In addition to depicting the ISS and Earth as oases for astronauts and humankind, the mission logo features the theme of water as the basis of life as we know it. Our planet is shown as a drop of water, resembling Earth as seen by the astronauts on the ISS. The importance of water for life is represented by the tree that grows out of the arms of a man. He is rooted in the Station and its scientific utilisation. Water flows through the man's arms and the branches of the tree. The rocket illustrates the Soyuz that will carry Frank De Winne to the ISS. A single white star symbolises how human exploration will eventually lead humankind to other planets.

Why OasISS

The name of the OasISS mission was chosen by ESA from a total of 520 suggestions received in response to a competition launched by ESA's Directorate of Human Spaceflight in September 2008. These were received from people in all ESA Member States.
The winning name refers to many aspects of the International Space Station as well as to human exploration, ranging from the exploration of deserts on Earth by European explorers, to the deserts we will find on other planets, where humankind might be able set up an oasis and provide a permanent human outpost to live on that planet. The ISS itself can be considered an oasis in space for its astronauts and cosmonauts, whilst Earth is often referred to as the Blue Planet and represents an oasis for humankind in the Universe.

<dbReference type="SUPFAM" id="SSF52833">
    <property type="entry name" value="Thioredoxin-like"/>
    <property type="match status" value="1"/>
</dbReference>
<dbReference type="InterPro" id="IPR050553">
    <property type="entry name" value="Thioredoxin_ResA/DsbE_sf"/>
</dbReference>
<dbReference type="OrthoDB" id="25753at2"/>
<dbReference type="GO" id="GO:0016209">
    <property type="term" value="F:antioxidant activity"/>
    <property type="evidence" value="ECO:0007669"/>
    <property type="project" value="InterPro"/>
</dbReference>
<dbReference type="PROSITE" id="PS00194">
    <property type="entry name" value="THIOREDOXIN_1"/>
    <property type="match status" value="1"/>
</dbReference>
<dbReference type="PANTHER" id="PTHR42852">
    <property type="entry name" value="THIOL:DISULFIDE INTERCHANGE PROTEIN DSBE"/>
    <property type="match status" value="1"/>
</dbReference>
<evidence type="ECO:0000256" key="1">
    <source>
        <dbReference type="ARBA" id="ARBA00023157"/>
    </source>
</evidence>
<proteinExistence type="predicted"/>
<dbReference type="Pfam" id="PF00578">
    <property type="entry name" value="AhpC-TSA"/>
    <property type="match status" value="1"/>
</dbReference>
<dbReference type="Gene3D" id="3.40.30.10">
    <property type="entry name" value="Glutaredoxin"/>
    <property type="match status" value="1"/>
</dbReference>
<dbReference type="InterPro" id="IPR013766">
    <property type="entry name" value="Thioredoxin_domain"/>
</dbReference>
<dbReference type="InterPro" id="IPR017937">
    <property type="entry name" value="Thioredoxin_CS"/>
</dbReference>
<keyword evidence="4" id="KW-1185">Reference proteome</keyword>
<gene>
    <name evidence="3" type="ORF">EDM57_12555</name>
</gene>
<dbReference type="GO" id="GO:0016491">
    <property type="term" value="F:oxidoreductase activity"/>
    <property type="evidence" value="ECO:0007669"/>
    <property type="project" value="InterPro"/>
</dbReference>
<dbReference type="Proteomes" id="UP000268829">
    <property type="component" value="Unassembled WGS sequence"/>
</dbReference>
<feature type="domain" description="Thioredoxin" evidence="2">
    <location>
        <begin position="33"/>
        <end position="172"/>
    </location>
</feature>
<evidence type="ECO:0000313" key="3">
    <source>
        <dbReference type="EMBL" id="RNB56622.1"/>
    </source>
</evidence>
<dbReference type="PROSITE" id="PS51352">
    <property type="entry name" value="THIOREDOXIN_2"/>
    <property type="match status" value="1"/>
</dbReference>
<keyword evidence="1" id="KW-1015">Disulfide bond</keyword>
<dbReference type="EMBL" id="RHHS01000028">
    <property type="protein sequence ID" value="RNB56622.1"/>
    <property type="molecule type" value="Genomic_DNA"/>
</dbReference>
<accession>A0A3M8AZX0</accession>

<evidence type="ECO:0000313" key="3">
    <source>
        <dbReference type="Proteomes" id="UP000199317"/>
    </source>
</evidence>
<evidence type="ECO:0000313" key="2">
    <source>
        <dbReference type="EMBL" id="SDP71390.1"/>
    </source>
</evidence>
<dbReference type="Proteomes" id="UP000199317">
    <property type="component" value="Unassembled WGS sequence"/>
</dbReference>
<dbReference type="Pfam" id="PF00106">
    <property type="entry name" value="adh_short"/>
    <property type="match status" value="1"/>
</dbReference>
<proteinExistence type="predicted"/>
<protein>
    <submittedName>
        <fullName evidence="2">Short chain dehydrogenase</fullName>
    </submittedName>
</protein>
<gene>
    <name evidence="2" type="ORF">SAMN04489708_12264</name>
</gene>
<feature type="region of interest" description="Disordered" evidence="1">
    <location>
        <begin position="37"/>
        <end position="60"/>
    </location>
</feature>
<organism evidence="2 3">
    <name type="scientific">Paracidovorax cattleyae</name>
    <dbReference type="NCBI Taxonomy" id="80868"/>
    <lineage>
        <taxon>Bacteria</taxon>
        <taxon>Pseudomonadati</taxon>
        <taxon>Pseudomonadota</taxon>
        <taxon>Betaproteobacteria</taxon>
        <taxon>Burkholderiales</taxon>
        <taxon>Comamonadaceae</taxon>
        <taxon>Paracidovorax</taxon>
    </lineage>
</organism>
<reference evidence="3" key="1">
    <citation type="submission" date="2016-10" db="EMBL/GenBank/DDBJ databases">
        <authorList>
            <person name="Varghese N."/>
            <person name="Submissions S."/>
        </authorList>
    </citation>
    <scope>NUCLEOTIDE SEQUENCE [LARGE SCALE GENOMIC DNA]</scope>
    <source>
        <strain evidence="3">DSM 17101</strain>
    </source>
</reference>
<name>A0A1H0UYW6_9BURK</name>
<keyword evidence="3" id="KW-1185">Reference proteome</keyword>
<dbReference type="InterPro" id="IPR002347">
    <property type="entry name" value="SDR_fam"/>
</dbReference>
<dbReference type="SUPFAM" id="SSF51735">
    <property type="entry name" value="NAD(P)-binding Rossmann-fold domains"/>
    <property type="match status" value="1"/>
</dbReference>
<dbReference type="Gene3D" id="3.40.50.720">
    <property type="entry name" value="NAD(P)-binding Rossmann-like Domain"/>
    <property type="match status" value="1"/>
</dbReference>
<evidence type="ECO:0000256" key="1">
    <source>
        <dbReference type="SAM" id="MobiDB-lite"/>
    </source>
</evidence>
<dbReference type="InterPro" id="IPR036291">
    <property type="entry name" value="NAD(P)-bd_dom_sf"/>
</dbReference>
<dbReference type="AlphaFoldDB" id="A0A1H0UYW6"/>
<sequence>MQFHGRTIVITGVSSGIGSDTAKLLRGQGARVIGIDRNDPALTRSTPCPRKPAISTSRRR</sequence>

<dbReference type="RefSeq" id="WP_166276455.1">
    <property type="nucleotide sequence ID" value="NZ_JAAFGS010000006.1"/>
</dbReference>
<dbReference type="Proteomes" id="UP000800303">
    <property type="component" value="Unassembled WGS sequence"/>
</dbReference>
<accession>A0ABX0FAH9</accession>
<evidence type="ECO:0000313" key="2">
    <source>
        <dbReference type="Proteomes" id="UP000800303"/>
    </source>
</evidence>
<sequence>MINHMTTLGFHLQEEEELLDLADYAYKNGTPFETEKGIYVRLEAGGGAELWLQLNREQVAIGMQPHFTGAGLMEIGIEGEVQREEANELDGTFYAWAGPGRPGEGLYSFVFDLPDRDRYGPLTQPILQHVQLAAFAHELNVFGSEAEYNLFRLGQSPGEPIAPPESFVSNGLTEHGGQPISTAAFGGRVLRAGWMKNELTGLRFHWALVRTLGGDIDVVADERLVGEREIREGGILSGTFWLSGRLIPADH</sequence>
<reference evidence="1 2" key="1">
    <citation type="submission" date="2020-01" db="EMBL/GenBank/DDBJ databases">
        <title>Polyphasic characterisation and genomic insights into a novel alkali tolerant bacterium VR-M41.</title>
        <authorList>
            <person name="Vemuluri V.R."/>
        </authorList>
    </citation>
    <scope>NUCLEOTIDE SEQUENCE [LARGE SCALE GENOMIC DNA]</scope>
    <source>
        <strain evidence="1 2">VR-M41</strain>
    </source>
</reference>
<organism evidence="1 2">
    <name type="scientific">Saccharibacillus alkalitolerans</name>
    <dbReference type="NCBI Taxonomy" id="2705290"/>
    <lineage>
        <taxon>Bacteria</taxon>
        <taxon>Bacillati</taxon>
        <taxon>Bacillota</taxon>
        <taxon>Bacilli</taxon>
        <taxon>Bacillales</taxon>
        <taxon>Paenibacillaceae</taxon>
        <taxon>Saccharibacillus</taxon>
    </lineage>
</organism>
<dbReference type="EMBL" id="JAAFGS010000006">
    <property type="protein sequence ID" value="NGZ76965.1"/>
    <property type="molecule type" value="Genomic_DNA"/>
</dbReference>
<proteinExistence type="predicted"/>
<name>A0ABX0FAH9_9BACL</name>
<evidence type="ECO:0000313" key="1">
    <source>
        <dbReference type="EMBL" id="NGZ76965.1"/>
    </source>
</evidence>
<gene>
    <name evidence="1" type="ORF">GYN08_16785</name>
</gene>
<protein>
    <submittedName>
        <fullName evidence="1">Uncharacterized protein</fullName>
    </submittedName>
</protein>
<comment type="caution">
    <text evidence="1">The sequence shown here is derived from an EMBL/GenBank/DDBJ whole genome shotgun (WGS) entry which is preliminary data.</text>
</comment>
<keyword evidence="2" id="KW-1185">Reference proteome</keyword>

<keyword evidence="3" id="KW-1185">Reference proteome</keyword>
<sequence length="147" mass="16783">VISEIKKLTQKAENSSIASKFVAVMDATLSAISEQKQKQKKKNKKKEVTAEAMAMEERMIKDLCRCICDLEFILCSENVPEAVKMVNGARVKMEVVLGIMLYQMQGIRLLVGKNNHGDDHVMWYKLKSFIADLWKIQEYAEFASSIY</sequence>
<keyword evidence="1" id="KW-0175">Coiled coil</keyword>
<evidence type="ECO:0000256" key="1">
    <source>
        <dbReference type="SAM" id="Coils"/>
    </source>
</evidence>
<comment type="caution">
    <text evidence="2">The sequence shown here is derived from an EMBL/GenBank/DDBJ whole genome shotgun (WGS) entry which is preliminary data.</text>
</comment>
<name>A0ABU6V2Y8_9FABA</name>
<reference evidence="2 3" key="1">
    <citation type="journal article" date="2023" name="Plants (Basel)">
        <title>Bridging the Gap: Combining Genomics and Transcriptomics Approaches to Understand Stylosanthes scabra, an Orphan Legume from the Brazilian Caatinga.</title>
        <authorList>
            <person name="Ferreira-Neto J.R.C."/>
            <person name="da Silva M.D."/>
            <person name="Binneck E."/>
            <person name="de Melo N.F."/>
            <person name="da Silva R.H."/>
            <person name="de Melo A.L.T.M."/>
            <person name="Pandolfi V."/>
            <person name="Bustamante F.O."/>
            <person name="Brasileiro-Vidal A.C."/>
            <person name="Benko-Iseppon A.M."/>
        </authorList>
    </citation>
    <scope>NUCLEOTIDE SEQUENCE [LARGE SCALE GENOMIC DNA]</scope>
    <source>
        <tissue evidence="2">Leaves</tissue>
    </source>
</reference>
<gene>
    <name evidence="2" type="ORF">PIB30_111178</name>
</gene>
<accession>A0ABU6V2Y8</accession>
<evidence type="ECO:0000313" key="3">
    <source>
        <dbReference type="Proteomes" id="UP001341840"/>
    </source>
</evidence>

The name also refers to the challenge to find an oasis, where human exploration is a challenge in itself.
OasISS also ties in with De Winne's role as a goodwill ambassador for UNICEF Belgium. In support of the UNICEF 2009 WASH campaign dedicated to water, sanitation and hygiene, several events will be implemented during his flight to draw public attention to the availability and cleanliness of water which is critically important for human life.

As De Winne himself stated, "Water is a scarce resource on board the ISS; responsible use and recycling in space can help develop efficient water processing applications for Earth, which are particularly important for the developing countries".

The winning mission name, OasISS, was proposed by Jan Puylaert from Ghent, in Belgium.

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